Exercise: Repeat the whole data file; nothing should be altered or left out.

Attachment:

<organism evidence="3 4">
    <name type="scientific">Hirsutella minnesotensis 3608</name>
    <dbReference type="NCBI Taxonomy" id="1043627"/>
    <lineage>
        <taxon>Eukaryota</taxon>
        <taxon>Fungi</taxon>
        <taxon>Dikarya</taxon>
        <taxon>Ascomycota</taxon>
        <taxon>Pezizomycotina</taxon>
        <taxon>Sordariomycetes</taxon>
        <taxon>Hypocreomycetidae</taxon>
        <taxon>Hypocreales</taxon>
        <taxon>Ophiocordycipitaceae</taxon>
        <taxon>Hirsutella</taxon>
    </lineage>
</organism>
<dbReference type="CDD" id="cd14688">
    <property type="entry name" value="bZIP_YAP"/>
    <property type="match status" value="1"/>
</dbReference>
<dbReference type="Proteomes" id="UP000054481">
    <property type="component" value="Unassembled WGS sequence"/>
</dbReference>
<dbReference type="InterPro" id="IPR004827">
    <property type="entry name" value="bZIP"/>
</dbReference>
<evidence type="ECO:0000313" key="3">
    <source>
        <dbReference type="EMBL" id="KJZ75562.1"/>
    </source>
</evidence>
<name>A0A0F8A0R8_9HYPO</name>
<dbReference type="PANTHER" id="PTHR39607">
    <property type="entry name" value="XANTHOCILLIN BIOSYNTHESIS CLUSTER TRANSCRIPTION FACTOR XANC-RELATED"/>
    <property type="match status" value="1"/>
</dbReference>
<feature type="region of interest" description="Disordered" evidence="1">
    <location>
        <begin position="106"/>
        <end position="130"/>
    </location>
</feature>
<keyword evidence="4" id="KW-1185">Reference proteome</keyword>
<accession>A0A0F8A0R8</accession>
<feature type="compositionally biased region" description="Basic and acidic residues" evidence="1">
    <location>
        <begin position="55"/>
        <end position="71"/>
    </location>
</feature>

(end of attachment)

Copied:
<organism evidence="3 4">
    <name type="scientific">Hirsutella minnesotensis 3608</name>
    <dbReference type="NCBI Taxonomy" id="1043627"/>
    <lineage>
        <taxon>Eukaryota</taxon>
        <taxon>Fungi</taxon>
        <taxon>Dikarya</taxon>
        <taxon>Ascomycota</taxon>
        <taxon>Pezizomycotina</taxon>
        <taxon>Sordariomycetes</taxon>
        <taxon>Hypocreomycetidae</taxon>
        <taxon>Hypocreales</taxon>
        <taxon>Ophiocordycipitaceae</taxon>
        <taxon>Hirsutella</taxon>
    </lineage>
</organism>
<dbReference type="CDD" id="cd14688">
    <property type="entry name" value="bZIP_YAP"/>
    <property type="match status" value="1"/>
</dbReference>
<dbReference type="Proteomes" id="UP000054481">
    <property type="component" value="Unassembled WGS sequence"/>
</dbReference>
<dbReference type="InterPro" id="IPR004827">
    <property type="entry name" value="bZIP"/>
</dbReference>
<evidence type="ECO:0000313" key="3">
    <source>
        <dbReference type="EMBL" id="KJZ75562.1"/>
    </source>
</evidence>
<name>A0A0F8A0R8_9HYPO</name>
<dbReference type="PANTHER" id="PTHR39607">
    <property type="entry name" value="XANTHOCILLIN BIOSYNTHESIS CLUSTER TRANSCRIPTION FACTOR XANC-RELATED"/>
    <property type="match status" value="1"/>
</dbReference>
<feature type="region of interest" description="Disordered" evidence="1">
    <location>
        <begin position="106"/>
        <end position="130"/>
    </location>
</feature>
<keyword evidence="4" id="KW-1185">Reference proteome</keyword>
<accession>A0A0F8A0R8</accession>
<feature type="compositionally biased region" description="Basic and acidic residues" evidence="1">
    <location>
        <begin position="55"/>
        <end position="71"/>
    </location>
</feature>